Gardening During A Drought

landscape image of arid landscape with cracked ground affected by drought One of the hardest things Sydney homeowners who care about their lawn and garden need to contend with during a drought is maintaining their gardens. Droughts are difficult on landscaping because the lack of rain and often relentless sun makes it impossible for vegetation to grow. Add in the very strong likelihood of local water restrictions and rules regarding how often you’re able to water your lawn and you’re probably terrified that you’ll be left with an unsightly, Sahara-like garden. In addition to a less attractive-looking garden, you’ll also be dealing with a garden filled with considerably weakened vegetation that’s more susceptible to damage (or death) from insects and/or disease. The good news is that there are things that you can do to help your garden get through a particularly tough drought season. Check out below for garden maintenance tips and ideas for drought conditions.

Mow less frequently

This may catch you by surprise and seem counter-intuitive, but it’s actually true; the best way to protect your lawn during a drought is to mow it less frequently and only when the grass starts becoming overgrown. Each time you cut your grass, it loses water. When rain is plentiful, it’s no big deal – the cut grass will re-hydrate itself with each rainfall, flourishing. When that water is not replenished, the grass begins to die. It also becomes extremely susceptible to insects and fungal disease, dangers that could ultimately destroy it. When you limit the number of times that you mow your lawn, you’re giving the grass a chance to retain water. For best results:
  • Don’t mow your lawn more often than every two weeks.
  • When you do mow your lawn, make sure that the blades are on the highest setting so that you don’t cut it too low. Don’t cut more than a third of the grass’s height.
  • When you’re done mowing, make sure that you leave the clippings where they are. They will provide nutrients for the newly cut grass as well as provide coverage from the dry air.

Install an irrigation system

During drought conditions, figuring out how often to water plants on your property is very important. Since efficient use of water is so critical at this point, don’t water your garden indiscriminately, wasting water on plants that don’t need as much water as thirsty ones. By installing a drip immigration system, you’ll be able to direct the water flow to exactly where it’s needed. With this system, a slow, steady stream of water spreads through the ground slowly over an extended period of time. Not only is this process helpful for managing water consumption, but it’s also good because the water is able to penetrate deep into the soil where it can be absorbed by plant and grass roots, keeping them healthy. Irrigation systems also use up to 50 percent less water than sprinklers or hoses.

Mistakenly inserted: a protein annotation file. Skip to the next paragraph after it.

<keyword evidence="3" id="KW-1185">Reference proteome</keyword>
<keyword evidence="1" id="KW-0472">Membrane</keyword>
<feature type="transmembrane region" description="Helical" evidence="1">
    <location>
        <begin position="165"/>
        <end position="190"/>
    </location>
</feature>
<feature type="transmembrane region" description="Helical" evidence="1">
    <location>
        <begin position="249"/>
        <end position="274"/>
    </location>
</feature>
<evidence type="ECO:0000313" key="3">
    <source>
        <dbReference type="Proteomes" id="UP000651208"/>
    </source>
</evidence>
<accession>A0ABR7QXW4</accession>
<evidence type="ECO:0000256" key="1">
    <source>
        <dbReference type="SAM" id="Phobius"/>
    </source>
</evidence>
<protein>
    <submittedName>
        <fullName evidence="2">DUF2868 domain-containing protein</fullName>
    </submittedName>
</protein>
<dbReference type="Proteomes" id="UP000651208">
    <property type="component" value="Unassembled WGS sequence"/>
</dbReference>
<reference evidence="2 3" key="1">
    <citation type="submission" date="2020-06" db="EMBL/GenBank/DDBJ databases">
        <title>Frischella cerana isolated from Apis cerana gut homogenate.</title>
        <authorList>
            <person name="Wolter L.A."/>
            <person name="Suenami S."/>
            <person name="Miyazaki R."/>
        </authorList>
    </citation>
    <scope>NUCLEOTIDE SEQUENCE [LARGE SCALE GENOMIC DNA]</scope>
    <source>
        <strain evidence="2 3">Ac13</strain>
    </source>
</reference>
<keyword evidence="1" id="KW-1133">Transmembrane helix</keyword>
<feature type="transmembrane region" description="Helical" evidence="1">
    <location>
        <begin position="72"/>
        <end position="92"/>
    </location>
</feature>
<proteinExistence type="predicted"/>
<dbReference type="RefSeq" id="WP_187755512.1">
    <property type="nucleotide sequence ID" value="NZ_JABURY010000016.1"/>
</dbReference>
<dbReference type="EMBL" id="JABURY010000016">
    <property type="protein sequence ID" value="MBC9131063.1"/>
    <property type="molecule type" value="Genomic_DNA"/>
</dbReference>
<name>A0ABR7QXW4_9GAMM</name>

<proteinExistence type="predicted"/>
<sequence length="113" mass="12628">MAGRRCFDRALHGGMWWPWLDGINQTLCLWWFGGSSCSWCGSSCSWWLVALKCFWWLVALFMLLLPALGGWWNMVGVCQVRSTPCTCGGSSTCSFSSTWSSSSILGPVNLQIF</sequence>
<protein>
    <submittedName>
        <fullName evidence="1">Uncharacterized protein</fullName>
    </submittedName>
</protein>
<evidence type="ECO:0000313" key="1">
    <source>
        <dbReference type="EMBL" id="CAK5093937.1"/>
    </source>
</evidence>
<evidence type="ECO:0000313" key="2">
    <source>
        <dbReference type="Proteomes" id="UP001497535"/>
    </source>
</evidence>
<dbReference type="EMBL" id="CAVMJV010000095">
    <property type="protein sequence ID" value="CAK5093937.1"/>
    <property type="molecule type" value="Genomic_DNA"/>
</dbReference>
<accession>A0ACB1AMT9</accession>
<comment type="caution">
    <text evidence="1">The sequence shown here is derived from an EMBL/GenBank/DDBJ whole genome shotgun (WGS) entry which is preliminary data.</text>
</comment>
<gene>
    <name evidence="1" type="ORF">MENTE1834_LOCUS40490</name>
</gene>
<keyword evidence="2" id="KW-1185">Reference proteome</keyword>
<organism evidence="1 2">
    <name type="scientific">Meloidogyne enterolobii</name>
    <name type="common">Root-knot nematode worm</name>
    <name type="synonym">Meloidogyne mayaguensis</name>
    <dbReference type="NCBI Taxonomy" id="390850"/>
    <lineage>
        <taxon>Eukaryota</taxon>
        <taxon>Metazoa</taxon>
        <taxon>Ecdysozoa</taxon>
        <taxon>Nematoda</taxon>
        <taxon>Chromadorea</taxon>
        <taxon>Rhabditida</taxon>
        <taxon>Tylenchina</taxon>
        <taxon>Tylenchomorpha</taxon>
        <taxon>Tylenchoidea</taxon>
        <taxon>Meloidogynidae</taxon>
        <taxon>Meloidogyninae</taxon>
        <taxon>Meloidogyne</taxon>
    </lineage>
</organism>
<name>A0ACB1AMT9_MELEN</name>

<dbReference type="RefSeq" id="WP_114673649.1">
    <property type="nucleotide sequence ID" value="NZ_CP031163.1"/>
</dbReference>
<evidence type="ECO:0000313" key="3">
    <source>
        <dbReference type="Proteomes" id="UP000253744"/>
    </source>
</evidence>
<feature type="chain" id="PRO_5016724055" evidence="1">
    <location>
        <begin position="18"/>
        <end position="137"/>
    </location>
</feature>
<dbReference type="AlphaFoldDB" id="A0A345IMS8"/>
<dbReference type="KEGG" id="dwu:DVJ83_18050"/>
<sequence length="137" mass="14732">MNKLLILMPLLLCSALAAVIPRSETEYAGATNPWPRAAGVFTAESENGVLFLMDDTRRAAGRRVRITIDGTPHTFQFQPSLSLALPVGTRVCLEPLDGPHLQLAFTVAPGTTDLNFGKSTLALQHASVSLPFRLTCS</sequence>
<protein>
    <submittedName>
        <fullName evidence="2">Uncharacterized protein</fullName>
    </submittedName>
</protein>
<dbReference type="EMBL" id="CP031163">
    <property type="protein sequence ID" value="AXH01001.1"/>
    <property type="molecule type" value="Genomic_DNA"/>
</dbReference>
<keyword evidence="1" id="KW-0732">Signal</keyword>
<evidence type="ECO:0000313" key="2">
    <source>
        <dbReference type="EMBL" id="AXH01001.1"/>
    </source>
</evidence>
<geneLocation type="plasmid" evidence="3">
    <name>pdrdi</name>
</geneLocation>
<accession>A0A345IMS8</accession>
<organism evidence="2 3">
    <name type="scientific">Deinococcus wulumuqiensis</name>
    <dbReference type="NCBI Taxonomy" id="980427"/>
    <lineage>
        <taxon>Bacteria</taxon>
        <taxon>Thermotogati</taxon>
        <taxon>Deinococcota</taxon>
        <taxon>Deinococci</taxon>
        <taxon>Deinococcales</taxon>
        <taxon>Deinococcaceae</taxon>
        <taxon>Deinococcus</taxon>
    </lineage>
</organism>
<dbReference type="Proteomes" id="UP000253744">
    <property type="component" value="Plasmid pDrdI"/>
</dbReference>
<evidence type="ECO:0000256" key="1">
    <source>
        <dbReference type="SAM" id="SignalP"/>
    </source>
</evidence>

Stop fertilising your plants

This is another tip that seems like it goes against common sense, but it really does make sense. Stop feeding your plants fertiliser once a drought begins. Fertilisers are obviously used to encourage plants to grow. When plants grow, they need a lot more moisture and water. Cut out the fertiliser so that they don’t need more water than they’re currently getting. Another reason to cut out fertiliser during a drought is that under normal rain conditions, fertiliser salts drain out and away from your soil and plants. When there is no rain, the salts build up around the roots, burning and damaging them.

Make the most of mulch

Soil becomes very dry during drought periods. If you add a two-to-three-inch layer of mulch over your garden’s soil, you’re helping the soil stay cool while protecting it from the intense heat and rays of the sun. Mulch also allows soil to remain hydrated longer. This means when your garden is watered, the moisture in the soil will stay longer without evaporating. Mulch also helps keep your plant leaves dry, preventing them from developing fungal diseases and mould issues. You can use artificial or organic mulch, but be aware that organic mulch decomposes during the growing season. Under normal circumstances, it usually disappears by the middle of the summer. Make sure that you replace organic mulch as often as needed.

Weed frequently

Weeds are an irritant anyway, and you always want to get rid of them. In drought conditions, they’re more dangerous than ever. Weeds rob your garden of valuable moisture. Weed as often as possible so that your plants can stay well hydrated and safe.

Prune frequently

Prune your plants a lot more frequently during droughts. Even if the plant is completely healthy, try and prune it back by about a third. Cutting it back will mean that it will not need as much water, allowing the plant to live longer on less water. Trees and shrubs should generally be exempt from pruning because their canopies are what keep them cool during the hot days. If you were to prune them, they would become more stressed and damaged from the dry, hot air. Learn how to perfect your pruning skills here.

Deadhead your flowers

Get rid of wilting and dying blooms and leaves before they have a chance to set seed. This will allow your plants to save their energy since they expend a lot of it when they’re producing seeds or if they’re being forced to keep dead foliage alive.

Use recycled indoor water

Even when you’re indoors, think about recycling water to use for your garden. If you have a jug or pitcher of water that has not been emptied, put it to the side and use it in the garden. You could even set aside a designated ‘garden’ pitcher in your kitchen. Once it’s full, water away!

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